GRA 6811 Artificial Intelligence, Algorithms and Society

GRA 6811 Artificial Intelligence, Algorithms and Society

Course code: 
GRA 6811
Department: 
Communication and Culture
Credits: 
6
Course coordinator: 
Christian Fieseler
Eliane Bucher
Product category: 
Master
Portfolio: 
MSc in Business - Elective course
Semester: 
2019 Autumn
Active status: 
Active
Teaching language: 
English
Course type: 
One semester
Introduction

Computers, Artificial Intelligence (AI) and Algorithms are dramatically changing the way we live, work and do business. The last years have seen unprecedented innovation in areas such as large-scale information processing, problem solving and machine learning. In various work contexts, computers can complete tasks not only – by an order of magnitude – faster than humans, they are also more efficient, more reliable, and they seem much more creative in devising adequate problem-solving strategies. AI and Algorithms are not only used to make sense of enormous amounts of existing data, but they can also be used to make predictions about the future – as such, they become a crucial tool for decision making. At the same time, AI and Algorithms have sparked heated and often contradictory discussions in the public sphere which encompass both dystopian and utopian narratives. Here, headlines range from rouge ‘killer robots’ or ‘artificial intelligences seeking world domination’ to solving ‘computers solving hunger, poverty and illiteracy’. Today’s decision-makers will not only have to use AI and Algorithms as a part of their daily work, but they also need to understand the public discourse surrounding these phenomena and be able to make educated and measured choices.

In this course, we will explore the foundational issues that comprises current developments in artificial intelligence, primarily form a philosophy of mind perspective. Based on a solid understanding of the interplay between minds and machines, we will the proceed conceptualizing future scenarios for business and society, and deliberate on the possible economic and ethical outcomes of these.

Learning outcomes - Knowledge

The goal of this course is to enable participants to take on an informed and measured stance vis-a-vis new technologies in general and AI and algorithms in particular.

  • What are the philosophical foundations of intelligence, consciousness and mind?
  • What are Computers, AI and Algorithms capable of – and where are their (current) limitations?
  • What are ethical implications of Computers, AI and Algorithms as either tools or agents in modern work and living environments?
  • Which trajectory will Computer, AI and Algorithmic development take? Which are the best-case and which are the worst-case scenarios?
  • How can we manage Computers, AI and Algorithms in the modern workplace?
Learning outcomes - Skills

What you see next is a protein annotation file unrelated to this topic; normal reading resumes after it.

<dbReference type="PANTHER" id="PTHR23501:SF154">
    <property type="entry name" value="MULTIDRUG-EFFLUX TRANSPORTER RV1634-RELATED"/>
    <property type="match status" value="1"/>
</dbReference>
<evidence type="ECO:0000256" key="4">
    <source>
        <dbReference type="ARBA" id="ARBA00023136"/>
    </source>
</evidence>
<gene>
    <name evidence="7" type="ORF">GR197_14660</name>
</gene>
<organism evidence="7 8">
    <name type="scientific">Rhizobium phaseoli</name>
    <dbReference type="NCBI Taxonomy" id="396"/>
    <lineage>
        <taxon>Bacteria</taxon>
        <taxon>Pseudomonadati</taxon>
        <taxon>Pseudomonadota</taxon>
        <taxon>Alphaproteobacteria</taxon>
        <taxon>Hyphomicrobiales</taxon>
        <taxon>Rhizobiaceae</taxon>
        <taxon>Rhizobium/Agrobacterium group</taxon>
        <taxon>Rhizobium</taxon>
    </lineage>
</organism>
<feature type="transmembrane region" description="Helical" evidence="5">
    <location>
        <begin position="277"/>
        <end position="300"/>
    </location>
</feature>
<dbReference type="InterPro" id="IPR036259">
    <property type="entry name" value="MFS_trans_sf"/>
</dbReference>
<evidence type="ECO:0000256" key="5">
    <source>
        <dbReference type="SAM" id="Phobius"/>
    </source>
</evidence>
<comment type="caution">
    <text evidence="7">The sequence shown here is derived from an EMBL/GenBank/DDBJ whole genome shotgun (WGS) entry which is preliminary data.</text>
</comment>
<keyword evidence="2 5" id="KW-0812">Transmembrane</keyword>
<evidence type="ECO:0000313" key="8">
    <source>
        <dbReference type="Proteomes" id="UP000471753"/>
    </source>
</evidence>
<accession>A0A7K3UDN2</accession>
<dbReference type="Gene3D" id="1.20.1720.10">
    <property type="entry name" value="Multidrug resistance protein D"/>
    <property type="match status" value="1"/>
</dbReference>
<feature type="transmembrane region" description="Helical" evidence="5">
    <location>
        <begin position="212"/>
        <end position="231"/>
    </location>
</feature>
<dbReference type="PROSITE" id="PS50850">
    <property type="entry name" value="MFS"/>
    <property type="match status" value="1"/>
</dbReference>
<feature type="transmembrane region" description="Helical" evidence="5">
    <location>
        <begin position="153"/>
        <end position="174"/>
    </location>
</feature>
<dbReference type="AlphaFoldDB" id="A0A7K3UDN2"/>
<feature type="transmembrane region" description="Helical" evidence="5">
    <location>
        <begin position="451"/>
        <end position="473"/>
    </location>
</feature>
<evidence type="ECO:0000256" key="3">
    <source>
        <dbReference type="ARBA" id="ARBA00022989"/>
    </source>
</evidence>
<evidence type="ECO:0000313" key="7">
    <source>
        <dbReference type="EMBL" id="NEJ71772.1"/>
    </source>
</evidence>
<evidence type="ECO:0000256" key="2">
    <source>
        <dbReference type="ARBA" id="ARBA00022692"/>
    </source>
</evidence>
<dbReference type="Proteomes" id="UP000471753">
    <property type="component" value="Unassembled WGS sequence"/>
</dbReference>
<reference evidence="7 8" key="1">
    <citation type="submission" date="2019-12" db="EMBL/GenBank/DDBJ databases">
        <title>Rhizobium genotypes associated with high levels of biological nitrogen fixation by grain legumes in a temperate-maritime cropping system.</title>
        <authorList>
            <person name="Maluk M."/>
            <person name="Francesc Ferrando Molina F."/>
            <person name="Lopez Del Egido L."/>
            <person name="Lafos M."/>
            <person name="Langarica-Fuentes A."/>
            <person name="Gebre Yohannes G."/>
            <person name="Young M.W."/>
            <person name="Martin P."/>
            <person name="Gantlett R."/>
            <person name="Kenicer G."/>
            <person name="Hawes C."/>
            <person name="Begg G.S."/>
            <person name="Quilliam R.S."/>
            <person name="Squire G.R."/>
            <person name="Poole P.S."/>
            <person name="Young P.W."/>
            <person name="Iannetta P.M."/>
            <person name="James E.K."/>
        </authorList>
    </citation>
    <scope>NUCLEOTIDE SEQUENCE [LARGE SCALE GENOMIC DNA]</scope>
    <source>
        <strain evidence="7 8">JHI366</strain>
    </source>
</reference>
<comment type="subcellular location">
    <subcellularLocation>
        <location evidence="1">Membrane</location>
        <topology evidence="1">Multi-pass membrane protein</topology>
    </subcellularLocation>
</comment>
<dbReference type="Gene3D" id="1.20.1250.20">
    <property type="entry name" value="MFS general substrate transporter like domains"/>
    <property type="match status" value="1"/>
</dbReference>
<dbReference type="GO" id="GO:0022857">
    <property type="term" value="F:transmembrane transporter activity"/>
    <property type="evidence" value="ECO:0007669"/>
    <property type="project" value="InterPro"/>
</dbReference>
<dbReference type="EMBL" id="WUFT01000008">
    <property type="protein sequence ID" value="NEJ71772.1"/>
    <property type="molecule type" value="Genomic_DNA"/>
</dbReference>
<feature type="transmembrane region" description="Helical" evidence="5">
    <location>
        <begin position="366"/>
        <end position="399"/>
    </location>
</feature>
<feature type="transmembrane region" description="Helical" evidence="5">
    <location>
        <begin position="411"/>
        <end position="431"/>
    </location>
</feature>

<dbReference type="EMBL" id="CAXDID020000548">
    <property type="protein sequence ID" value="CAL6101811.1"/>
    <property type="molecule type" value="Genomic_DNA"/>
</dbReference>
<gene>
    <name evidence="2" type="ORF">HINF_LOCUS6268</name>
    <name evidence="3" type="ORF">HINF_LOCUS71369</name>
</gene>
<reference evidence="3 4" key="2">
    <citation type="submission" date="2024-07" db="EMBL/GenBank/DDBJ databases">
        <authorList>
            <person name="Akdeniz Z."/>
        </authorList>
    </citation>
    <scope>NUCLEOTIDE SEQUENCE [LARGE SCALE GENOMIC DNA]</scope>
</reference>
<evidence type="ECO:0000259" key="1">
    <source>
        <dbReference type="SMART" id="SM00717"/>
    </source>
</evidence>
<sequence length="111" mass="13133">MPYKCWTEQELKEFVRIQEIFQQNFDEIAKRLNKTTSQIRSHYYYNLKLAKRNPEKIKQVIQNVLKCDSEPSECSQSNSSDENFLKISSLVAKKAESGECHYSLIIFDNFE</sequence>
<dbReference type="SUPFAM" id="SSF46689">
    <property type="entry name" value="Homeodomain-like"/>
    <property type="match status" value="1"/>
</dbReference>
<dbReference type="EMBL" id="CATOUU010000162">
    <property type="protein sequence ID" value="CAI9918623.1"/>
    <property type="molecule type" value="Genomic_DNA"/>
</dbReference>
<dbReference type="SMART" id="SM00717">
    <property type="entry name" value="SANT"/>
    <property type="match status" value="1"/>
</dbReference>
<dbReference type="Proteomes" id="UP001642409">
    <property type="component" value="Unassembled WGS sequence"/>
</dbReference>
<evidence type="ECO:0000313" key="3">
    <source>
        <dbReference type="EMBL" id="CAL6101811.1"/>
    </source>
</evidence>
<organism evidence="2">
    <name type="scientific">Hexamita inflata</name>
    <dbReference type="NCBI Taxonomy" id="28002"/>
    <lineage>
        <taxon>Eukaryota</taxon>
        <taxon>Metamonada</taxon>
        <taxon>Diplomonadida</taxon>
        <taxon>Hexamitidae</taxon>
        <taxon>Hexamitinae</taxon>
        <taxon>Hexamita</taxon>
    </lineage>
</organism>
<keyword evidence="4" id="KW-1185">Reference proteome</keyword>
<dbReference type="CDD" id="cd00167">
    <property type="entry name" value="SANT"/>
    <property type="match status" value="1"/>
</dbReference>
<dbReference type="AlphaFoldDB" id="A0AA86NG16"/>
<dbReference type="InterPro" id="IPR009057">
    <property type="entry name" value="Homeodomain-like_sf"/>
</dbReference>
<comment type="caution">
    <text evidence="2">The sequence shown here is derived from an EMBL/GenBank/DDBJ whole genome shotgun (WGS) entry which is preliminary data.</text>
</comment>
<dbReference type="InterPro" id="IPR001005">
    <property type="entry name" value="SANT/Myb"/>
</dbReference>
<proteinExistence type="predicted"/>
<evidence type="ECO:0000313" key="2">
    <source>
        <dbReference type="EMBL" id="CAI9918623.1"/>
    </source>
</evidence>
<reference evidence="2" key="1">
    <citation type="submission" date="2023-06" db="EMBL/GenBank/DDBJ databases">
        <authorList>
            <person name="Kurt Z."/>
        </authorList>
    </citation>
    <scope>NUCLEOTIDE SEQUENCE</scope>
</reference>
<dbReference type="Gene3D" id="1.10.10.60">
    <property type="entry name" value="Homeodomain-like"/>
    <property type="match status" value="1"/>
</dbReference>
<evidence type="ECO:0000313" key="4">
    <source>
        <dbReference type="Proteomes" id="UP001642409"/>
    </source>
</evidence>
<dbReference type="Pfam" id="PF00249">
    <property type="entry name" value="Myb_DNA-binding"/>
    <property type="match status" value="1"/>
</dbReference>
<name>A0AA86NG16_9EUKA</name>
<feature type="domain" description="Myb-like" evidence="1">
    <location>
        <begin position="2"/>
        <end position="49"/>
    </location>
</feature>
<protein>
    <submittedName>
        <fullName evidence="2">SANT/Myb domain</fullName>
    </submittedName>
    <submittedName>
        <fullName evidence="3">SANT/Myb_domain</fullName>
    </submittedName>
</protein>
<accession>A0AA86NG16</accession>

• The ability to distinguish the different elements that make up the current advancements in artificial intelligence, and to be able to discern future patterns and impacts.
  • Mapping probable future developments and outcomes based on scenario techniques
  • Discerning the uneven impacts of technology using stakeholder analyses
General Competence
  • Developing an overview of the interdisciplinary study of cognition, information, communication, and language, that underpins research in artificial intelligence, with an emphasis on foundational issues.
  • Understanding the foundational issues at the interplay between minds and machines: What are minds? What is computation? What are rationality and intelligence? Can we predict human behavior? Can computers be truly intelligent?
  • Reflection of the ethical and social implications that the application of artificial intelligence may bring to business and society.
Course content

Current and Future Use of Artificial Intelligence

Challenges resulting from and solved through AI in Business and Society

Scenario Techniques and How to Map Possible Futures
 

01_Introduction

Guiding Questions

  • What is (artificial) intelligence?
  • What are algorithms?
  • A brief history of thinking machines
  • What are the unanswered questions in AI?

02_Bodies and Minds

Guiding Questions

  • Could calculating machines have pains?
  • How are mental states related to brain states and behavior?
  • What are the main questions in the philosophy of mind?
  • What distinguishes Dualists, Materialists and Functionalists?

03_Representations

Guiding Questions

  • What does the Chinese Room argument posit with respect to mind, understanding and consciousness?
  • How does the Chinese Room argument relate to Artificial Intelligence?
  • What are objections brought up against the Chinese Room argument?
  • What do zombies have to do with the Chinese Room Argument?

04_How computers work

Guiding Questions

  • How are algorithms used for systematic problem solving?
  • Why do different forms of representation matter for computing algorithms?
  • What constitutes a good algorithm?

05 & 06_Machine Learning & Deep Learning

Questions

  • How can machines learn?
  • What are algorithms?
  • What are the components of machine learning?

07_Economic Impact

Questions

  • In which ways will artificial intelligence have an impact on the economy?
  • Which kind of jobs will be impacted the most through artificial intelligence?
  • How to design an inclusive economy in an age of ubiquitous artificial intelligence?

08_Ownership and Access

Questions

  • Which impacts will artificial intelligence have on the competitiveness of markets?
  • Which disruptions in current business ecosystem for AI do you find conceivable?
  • Are there any foreseeable social implications given the likely trajectory of AI businesses?

09_Transparency and Accountability

Questions

  • What are the ethical issues surrounding big data and algorithms?
  • Which solutions are there to make AI’s fairer, and more inclusive?
  • Which areas of AI development need either better corporate social responsibility of governmental intervention, if any?

10_Autonomy and Agency

Questions